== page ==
or, 10k on just One Game a Day
Stop me if you've heard this one, but here's an idea for a large variant that doesn't require much new in the way of pieces or rules … just a bit of a twist in the way we look at movement potential.
Consider a very boring game of 10x10 Chess, with a couple extra pawns, a couple extra middle rows, and extra knights between the bishops and rooks. Yawn, ho hum, et cetera; not even a nightrider or an amazon to play with. Imagine next that you go to all the trouble of specifying movement rules this way: A rook can move (v: +/-x, h: 0) or (v: 0, h: +/-y). A bishop moves (v: +/-z, h: +/-z). A pawn moves (v:+1, h:0), or (v: +1, h: +/-1) to capture, and a king moves (v: +1/0/-1, h:+1/0/-1), and a knight either (v: +/-2, h: +/-1) or (v: +/-1, h: +/-2) … again, ho hum, right?
Well, now instead of a single 10x10 board, take 100 of them and lay those out in a 10x10 square. We specify the locations of the pieces with a handy binomial, "a1-A1" meaning "the square in the lower left-hand corner of the board in the lower left-hand corner" (where there's a white rook in the picture) and "d7-H4" meaning … well, you get what it means. There's a magenta knight there in the picture. Anyway, then we let the movement-and-capture rules apply to either half of the binomial, but only one half at a time.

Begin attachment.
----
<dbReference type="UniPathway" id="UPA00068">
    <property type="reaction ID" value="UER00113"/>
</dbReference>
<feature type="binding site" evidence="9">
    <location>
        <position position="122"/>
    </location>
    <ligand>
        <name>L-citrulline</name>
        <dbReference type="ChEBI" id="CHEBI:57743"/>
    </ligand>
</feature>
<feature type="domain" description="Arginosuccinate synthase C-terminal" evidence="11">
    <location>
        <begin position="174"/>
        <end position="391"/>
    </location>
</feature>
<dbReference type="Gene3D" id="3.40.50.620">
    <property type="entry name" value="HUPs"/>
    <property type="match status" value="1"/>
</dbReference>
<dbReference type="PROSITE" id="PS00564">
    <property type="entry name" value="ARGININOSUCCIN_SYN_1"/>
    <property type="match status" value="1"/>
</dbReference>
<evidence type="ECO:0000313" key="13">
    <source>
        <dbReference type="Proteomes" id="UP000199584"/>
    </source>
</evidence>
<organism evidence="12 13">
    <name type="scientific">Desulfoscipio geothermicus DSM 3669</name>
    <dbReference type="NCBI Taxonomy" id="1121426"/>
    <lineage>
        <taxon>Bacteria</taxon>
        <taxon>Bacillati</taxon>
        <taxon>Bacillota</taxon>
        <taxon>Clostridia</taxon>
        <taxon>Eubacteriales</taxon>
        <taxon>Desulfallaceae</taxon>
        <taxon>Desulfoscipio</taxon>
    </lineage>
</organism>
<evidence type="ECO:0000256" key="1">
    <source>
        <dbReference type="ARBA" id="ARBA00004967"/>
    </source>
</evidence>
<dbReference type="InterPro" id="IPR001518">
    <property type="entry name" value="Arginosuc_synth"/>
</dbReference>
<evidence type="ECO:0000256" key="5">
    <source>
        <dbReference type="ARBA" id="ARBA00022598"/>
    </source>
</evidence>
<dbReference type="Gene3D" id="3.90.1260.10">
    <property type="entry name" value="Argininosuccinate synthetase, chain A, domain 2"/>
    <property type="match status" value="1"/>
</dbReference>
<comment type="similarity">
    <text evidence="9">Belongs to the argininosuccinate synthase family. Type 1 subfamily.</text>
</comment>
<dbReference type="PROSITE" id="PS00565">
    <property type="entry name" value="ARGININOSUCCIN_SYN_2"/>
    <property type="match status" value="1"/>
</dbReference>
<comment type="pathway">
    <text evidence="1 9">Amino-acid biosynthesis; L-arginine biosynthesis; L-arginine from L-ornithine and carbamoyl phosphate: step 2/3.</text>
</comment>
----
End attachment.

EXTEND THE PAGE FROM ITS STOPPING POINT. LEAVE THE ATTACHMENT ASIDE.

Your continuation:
So the whole thing looks like this:
There you have the white pieces at the bottom, in position to start a new game. Above them, a green king, blue bishop, yellow rook, cyan pawn and the aforementioned knight disport themselves, showing off the squares they can attack. Not, perhaps, the most profound piece of theory in the world. But it provides an imposingly large game and a challenge to the players' panoramic vision of the board, without adding unduly to the number of pieces or piece-types. Plus you might be able to get a game in and have the rest of the weekend free!
Long-range pieces ("riders") should be limited to x, y, z < 10, to make their new powers uniform with the others'.
Pawn promotion should take place upon reaching any square in the 10th rank of boards, not the 10th rank of squares nor (good heavens!) the very last rank of squares.
Rules for Castling could no doubt be worked out and put to use. Aside from the sheer thrill of it, though, I have no idea why you'd want to; the extra protection to be gained thereby would be practically nil.
Capturing en passant is a fairly recent refinement to the laws of FIDE Chess, meant to address a very delicate problem of balance. When Taiga or something like it has been played for a century or two, and the odd million games exhaustively analyzed, if someone cares to propose a similarly precious revision of its code I shall wish them well. But for the moment I think we can cripple along without it.